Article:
Your fellow scientists know that in many different regions, the DNA record shows profound change over time, both in autosomal percentages and uniparental markers (Y-Chromosome, mtDNA).

Unfortunately, arrogant bloggers still exist in 4017, and three of them, one called Davidski Futurski (who blogs at Eurogenes-ski), a fellow named Maciamo-Futuriamo, and another named Rocca Futura, are examples of "a little knowledge can be dangerous."  

They blindly state that all changes in DNA indicate evidence of conquest by some superior culture of badass men.  (Nevermind that they all believe they descend from the people they assert to be superior; that's irrelevant, we're sure).

Your boss at the university, someone who sees nuance better than the bloggers, asks you to model the record and various types of human interactions, and answer the question:

"When Might A 'Conquest' Not Really Be A Conquest?"  

So you come up with the following four models, and re-create as best as you can some historical examples for the clueless:

1.  Refugees from a war-torn area flood into a nearby land (and even some faraway lands), overwhelming the demographics.  The bloggers post that a people called the Syrians conquered the Lebanese, starting in 2011, but you're not so sure.  Your research finds the opposite: that there was a horrendous war in Syria, causing 11 million people to lose all their belongings and flee.  Therefore, you don't think these people were conquerors, but refugees.  Nevertheless, the stubborn bloggers point out how the record shows a massive DNA shift in Lebanon, where the Syrian markers went from 5% to 25% of the population in just three years.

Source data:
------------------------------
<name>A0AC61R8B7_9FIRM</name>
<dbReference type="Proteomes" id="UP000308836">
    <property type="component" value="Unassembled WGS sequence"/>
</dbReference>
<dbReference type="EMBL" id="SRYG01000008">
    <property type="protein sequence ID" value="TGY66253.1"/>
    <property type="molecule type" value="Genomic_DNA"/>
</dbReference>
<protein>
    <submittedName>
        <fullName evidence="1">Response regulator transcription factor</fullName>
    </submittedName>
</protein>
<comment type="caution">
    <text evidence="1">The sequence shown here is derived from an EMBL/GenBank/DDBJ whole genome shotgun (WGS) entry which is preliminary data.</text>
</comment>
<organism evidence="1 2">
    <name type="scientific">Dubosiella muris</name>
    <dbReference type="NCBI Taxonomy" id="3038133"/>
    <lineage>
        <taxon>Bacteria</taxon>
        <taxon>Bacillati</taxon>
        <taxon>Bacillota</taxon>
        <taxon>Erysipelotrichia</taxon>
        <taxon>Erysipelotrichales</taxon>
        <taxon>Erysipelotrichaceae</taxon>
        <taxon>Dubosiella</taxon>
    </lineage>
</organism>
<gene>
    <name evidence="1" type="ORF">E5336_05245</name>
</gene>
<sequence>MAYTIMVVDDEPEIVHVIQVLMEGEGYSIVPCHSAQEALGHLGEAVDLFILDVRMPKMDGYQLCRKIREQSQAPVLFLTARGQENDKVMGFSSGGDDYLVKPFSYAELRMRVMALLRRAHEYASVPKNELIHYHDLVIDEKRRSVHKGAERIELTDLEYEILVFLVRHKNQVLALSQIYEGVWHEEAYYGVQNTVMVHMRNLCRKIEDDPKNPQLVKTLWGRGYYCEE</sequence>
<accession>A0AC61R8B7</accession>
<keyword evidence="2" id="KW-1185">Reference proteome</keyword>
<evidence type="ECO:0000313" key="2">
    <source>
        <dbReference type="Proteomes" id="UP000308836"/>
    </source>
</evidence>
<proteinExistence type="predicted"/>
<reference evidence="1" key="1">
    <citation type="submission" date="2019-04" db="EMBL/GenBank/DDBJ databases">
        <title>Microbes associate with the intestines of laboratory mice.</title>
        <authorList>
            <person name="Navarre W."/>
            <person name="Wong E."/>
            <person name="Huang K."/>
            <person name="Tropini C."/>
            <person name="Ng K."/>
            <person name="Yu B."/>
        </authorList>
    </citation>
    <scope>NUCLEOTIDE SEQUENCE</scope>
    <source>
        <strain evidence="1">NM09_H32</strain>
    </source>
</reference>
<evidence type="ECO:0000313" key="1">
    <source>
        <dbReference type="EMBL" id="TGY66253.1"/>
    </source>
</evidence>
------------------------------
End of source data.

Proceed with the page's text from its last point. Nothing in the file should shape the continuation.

"It had to be conquest" they write, of powerful, rich, sophisticated men conquering the weak Lebanese.  

Alas, you tell them: it was the opposite: a beaten-down people streaming into a nearby land (and also places like Sweden), altering the gene pool.  In fact, Lebanon started with 5 million people, and absorbed an influx of 2.5 million refugees.  Thus, the autosomal genetics and uniparental frequencies were both significantly changed.  It's really as simple as that.